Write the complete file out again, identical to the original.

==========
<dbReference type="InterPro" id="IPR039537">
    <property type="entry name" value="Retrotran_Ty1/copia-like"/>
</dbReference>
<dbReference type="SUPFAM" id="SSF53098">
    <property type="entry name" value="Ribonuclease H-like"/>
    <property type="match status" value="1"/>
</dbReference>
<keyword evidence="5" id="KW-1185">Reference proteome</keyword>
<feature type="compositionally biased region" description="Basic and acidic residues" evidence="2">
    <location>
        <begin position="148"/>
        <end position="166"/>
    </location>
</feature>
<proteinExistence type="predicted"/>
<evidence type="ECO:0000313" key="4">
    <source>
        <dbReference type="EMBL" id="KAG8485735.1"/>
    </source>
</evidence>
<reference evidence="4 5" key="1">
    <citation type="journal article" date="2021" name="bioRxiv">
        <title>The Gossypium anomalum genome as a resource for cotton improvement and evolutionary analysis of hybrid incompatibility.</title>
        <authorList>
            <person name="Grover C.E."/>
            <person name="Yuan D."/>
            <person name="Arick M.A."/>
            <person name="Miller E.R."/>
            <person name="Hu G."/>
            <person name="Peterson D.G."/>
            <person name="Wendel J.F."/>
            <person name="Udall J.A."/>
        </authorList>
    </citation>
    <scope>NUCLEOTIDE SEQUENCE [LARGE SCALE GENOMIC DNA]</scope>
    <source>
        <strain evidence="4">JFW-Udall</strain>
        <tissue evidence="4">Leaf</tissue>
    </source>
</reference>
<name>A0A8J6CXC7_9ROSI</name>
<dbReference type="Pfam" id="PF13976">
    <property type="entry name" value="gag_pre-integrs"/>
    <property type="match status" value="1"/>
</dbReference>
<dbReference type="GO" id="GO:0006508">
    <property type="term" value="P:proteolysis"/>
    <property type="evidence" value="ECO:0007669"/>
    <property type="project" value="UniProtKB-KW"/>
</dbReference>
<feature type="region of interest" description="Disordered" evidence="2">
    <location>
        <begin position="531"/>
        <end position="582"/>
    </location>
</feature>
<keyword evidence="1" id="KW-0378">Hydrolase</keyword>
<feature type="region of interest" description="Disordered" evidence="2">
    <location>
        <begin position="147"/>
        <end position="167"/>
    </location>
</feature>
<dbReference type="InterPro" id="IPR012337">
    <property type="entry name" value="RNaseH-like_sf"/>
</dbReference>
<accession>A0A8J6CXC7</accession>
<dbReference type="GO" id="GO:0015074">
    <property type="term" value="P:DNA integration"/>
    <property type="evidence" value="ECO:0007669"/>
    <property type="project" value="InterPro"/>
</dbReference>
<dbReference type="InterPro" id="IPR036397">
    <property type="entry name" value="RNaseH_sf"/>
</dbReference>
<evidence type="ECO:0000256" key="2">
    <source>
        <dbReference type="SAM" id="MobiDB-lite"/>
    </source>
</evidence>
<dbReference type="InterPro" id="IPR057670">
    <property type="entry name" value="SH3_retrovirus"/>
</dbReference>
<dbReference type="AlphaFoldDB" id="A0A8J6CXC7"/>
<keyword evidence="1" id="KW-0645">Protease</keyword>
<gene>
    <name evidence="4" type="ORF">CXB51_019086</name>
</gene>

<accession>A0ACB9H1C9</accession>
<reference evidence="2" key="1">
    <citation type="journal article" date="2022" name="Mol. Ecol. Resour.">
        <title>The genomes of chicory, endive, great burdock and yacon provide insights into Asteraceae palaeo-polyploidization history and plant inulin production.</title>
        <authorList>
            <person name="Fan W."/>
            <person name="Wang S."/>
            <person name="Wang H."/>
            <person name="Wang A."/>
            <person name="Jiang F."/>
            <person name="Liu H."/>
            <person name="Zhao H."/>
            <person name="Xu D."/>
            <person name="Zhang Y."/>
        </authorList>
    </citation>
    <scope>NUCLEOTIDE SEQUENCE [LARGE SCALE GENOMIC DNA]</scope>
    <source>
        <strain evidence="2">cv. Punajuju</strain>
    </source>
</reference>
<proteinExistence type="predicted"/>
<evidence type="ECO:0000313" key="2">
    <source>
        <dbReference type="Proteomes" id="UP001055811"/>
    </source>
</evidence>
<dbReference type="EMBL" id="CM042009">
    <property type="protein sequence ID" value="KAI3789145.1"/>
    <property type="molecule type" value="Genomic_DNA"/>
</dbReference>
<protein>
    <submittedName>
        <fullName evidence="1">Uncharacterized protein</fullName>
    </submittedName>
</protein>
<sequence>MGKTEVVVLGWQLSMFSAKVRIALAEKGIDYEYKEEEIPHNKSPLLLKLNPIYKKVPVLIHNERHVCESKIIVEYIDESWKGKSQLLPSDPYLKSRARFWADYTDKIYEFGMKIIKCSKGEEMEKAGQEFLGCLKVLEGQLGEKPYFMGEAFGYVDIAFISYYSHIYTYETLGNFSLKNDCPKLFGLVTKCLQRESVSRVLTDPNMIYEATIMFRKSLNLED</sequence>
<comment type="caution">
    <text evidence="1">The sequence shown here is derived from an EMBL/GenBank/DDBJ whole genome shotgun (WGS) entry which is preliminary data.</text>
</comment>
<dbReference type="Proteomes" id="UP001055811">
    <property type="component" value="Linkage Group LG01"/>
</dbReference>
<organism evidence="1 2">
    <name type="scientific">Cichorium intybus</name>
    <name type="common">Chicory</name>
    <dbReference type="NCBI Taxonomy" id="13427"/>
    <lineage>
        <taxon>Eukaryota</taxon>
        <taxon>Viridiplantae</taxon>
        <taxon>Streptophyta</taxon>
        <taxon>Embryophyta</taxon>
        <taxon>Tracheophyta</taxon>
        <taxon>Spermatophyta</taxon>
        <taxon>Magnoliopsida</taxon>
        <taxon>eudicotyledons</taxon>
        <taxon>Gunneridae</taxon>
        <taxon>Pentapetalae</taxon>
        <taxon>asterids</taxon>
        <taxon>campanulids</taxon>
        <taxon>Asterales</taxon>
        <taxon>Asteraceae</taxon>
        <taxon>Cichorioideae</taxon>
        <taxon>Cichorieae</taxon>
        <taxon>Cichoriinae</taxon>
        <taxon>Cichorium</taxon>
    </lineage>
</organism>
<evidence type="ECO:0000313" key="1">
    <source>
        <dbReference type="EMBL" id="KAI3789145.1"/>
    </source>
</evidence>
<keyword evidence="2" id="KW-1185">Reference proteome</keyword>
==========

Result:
<dbReference type="InterPro" id="IPR039537">
    <property type="entry name" value="Retrotran_Ty1/copia-like"/>
</dbReference>
<dbReference type="SUPFAM" id="SSF53098">
    <property type="entry name" value="Ribonuclease H-like"/>
    <property type="match status" value="1"/>
</dbReference>
<keyword evidence="5" id="KW-1185">Reference proteome</keyword>
<feature type="compositionally biased region" description="Basic and acidic residues" evidence="2">
    <location>
        <begin position="148"/>
        <end position="166"/>
    </location>
</feature>
<proteinExistence type="predicted"/>
<evidence type="ECO:0000313" key="4">
    <source>
        <dbReference type="EMBL" id="KAG8485735.1"/>
    </source>
</evidence>
<reference evidence="4 5" key="1">
    <citation type="journal article" date="2021" name="bioRxiv">
        <title>The Gossypium anomalum genome as a resource for cotton improvement and evolutionary analysis of hybrid incompatibility.</title>
        <authorList>
            <person name="Grover C.E."/>
            <person name="Yuan D."/>
            <person name="Arick M.A."/>
            <person name="Miller E.R."/>
            <person name="Hu G."/>
            <person name="Peterson D.G."/>
            <person name="Wendel J.F."/>
            <person name="Udall J.A."/>
        </authorList>
    </citation>
    <scope>NUCLEOTIDE SEQUENCE [LARGE SCALE GENOMIC DNA]</scope>
    <source>
        <strain evidence="4">JFW-Udall</strain>
        <tissue evidence="4">Leaf</tissue>
    </source>
</reference>
<name>A0A8J6CXC7_9ROSI</name>
<dbReference type="Pfam" id="PF13976">
    <property type="entry name" value="gag_pre-integrs"/>
    <property type="match status" value="1"/>
</dbReference>
<dbReference type="GO" id="GO:0006508">
    <property type="term" value="P:proteolysis"/>
    <property type="evidence" value="ECO:0007669"/>
    <property type="project" value="UniProtKB-KW"/>
</dbReference>
<feature type="region of interest" description="Disordered" evidence="2">
    <location>
        <begin position="531"/>
        <end position="582"/>
    </location>
</feature>
<keyword evidence="1" id="KW-0378">Hydrolase</keyword>
<feature type="region of interest" description="Disordered" evidence="2">
    <location>
        <begin position="147"/>
        <end position="167"/>
    </location>
</feature>
<dbReference type="InterPro" id="IPR012337">
    <property type="entry name" value="RNaseH-like_sf"/>
</dbReference>
<accession>A0A8J6CXC7</accession>
<dbReference type="GO" id="GO:0015074">
    <property type="term" value="P:DNA integration"/>
    <property type="evidence" value="ECO:0007669"/>
    <property type="project" value="InterPro"/>
</dbReference>
<dbReference type="InterPro" id="IPR036397">
    <property type="entry name" value="RNaseH_sf"/>
</dbReference>
<evidence type="ECO:0000256" key="2">
    <source>
        <dbReference type="SAM" id="MobiDB-lite"/>
    </source>
</evidence>
<dbReference type="InterPro" id="IPR057670">
    <property type="entry name" value="SH3_retrovirus"/>
</dbReference>
<dbReference type="AlphaFoldDB" id="A0A8J6CXC7"/>
<keyword evidence="1" id="KW-0645">Protease</keyword>
<gene>
    <name evidence="4" type="ORF">CXB51_019086</name>
</gene>

<accession>A0ACB9H1C9</accession>
<reference evidence="2" key="1">
    <citation type="journal article" date="2022" name="Mol. Ecol. Resour.">
        <title>The genomes of chicory, endive, great burdock and yacon provide insights into Asteraceae palaeo-polyploidization history and plant inulin production.</title>
        <authorList>
            <person name="Fan W."/>
            <person name="Wang S."/>
            <person name="Wang H."/>
            <person name="Wang A."/>
            <person name="Jiang F."/>
            <person name="Liu H."/>
            <person name="Zhao H."/>
            <person name="Xu D."/>
            <person name="Zhang Y."/>
        </authorList>
    </citation>
    <scope>NUCLEOTIDE SEQUENCE [LARGE SCALE GENOMIC DNA]</scope>
    <source>
        <strain evidence="2">cv. Punajuju</strain>
    </source>
</reference>
<proteinExistence type="predicted"/>
<evidence type="ECO:0000313" key="2">
    <source>
        <dbReference type="Proteomes" id="UP001055811"/>
    </source>
</evidence>
<dbReference type="EMBL" id="CM042009">
    <property type="protein sequence ID" value="KAI3789145.1"/>
    <property type="molecule type" value="Genomic_DNA"/>
</dbReference>
<protein>
    <submittedName>
        <fullName evidence="1">Uncharacterized protein</fullName>
    </submittedName>
</protein>
<sequence>MGKTEVVVLGWQLSMFSAKVRIALAEKGIDYEYKEEEIPHNKSPLLLKLNPIYKKVPVLIHNERHVCESKIIVEYIDESWKGKSQLLPSDPYLKSRARFWADYTDKIYEFGMKIIKCSKGEEMEKAGQEFLGCLKVLEGQLGEKPYFMGEAFGYVDIAFISYYSHIYTYETLGNFSLKNDCPKLFGLVTKCLQRESVSRVLTDPNMIYEATIMFRKSLNLED</sequence>
<comment type="caution">
    <text evidence="1">The sequence shown here is derived from an EMBL/GenBank/DDBJ whole genome shotgun (WGS) entry which is preliminary data.</text>
</comment>
<dbReference type="Proteomes" id="UP001055811">
    <property type="component" value="Linkage Group LG01"/>
</dbReference>
<organism evidence="1 2">
    <name type="scientific">Cichorium intybus</name>
    <name type="common">Chicory</name>
    <dbReference type="NCBI Taxonomy" id="13427"/>
    <lineage>
        <taxon>Eukaryota</taxon>
        <taxon>Viridiplantae</taxon>
        <taxon>Streptophyta</taxon>
        <taxon>Embryophyta</taxon>
        <taxon>Tracheophyta</taxon>
        <taxon>Spermatophyta</taxon>
        <taxon>Magnoliopsida</taxon>
        <taxon>eudicotyledons</taxon>
        <taxon>Gunneridae</taxon>
        <taxon>Pentapetalae</taxon>
        <taxon>asterids</taxon>
        <taxon>campanulids</taxon>
        <taxon>Asterales</taxon>
        <taxon>Asteraceae</taxon>
        <taxon>Cichorioideae</taxon>
        <taxon>Cichorieae</taxon>
        <taxon>Cichoriinae</taxon>
        <taxon>Cichorium</taxon>
    </lineage>
</organism>
<evidence type="ECO:0000313" key="1">
    <source>
        <dbReference type="EMBL" id="KAI3789145.1"/>
    </source>
</evidence>
<keyword evidence="2" id="KW-1185">Reference proteome</keyword>